Plenty of people harrumphed Wednesday when George Lucas told a crowd that “going to the movies will cost 50 bucks or 100 or 150 bucks” in the future. Well, one day later that …
Exhibition industry watchers wondered whether Regal still had an appetite for acquisitions in November, when it announced a $155M special dividend. But today’s deal, following Regal’s $250M bond offering in January, should put that question to rest. Hollywood Theaters, which has 43 venues with 513 screens, had been looking for help before June, when $157M of its bonds are due. The companies say that Regal’s $191M cash payment will cover that. The No. 1 exhibition chain also picks up $47M in lease obligations. Investors seem pleased by the deal, which increases Regal’s screen count by 7.5%: Its shares are up about 2% in early trading. Even with the outlay, “Regal is well-positioned to once again generate results above expectations in 2013 driven by its leading industry position on a robust film slate (with higher 3D penetration) along with a well-capitalized balance sheet to take advantage of additional M&A opportunities,” B. Riley Caris’ Eric Wold says. Here’s today’s release:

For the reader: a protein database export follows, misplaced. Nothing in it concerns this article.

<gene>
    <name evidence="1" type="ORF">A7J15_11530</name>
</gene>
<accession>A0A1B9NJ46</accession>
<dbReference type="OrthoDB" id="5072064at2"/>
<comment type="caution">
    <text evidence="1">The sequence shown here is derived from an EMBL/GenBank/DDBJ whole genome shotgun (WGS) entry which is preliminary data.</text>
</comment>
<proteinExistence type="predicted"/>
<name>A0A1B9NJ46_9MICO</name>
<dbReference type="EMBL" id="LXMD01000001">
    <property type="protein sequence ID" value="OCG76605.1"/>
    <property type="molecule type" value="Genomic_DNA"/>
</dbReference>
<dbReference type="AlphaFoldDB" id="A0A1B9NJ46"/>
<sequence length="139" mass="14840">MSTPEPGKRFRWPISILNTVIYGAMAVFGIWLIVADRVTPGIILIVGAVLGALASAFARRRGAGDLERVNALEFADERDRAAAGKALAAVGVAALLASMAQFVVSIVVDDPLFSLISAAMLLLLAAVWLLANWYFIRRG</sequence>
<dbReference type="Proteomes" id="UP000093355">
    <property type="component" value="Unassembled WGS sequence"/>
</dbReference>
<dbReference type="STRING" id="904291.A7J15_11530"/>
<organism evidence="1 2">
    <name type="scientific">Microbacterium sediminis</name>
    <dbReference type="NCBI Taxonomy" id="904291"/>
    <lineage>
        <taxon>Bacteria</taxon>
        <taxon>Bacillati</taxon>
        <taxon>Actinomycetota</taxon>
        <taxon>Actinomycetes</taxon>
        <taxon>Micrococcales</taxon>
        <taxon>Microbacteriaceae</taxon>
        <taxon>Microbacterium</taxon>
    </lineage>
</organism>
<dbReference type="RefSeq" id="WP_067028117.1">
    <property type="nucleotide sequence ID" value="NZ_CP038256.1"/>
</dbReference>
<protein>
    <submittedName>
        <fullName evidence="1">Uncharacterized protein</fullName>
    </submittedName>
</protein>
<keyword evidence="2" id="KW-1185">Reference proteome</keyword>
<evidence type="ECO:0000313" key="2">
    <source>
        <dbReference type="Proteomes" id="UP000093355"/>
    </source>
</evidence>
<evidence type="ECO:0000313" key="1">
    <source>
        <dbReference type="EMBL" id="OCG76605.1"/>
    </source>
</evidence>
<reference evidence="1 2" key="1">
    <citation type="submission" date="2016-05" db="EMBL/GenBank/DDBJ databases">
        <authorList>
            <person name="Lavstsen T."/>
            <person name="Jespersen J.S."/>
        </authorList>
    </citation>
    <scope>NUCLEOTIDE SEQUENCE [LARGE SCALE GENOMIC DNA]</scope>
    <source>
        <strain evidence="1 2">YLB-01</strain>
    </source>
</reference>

UPDATE, 2:30 PM: Regal CFO David Ownby said during the company’s conference call that the lower results were mostly attributable to tough comparisons with the year-ago quarter. That was especially true for 3D offerings, when only …
Big Media 3Q Corporate Earnings Roundup: Are CEOs Really Worried About Recession? Or Just Looking For Convenient Excuse?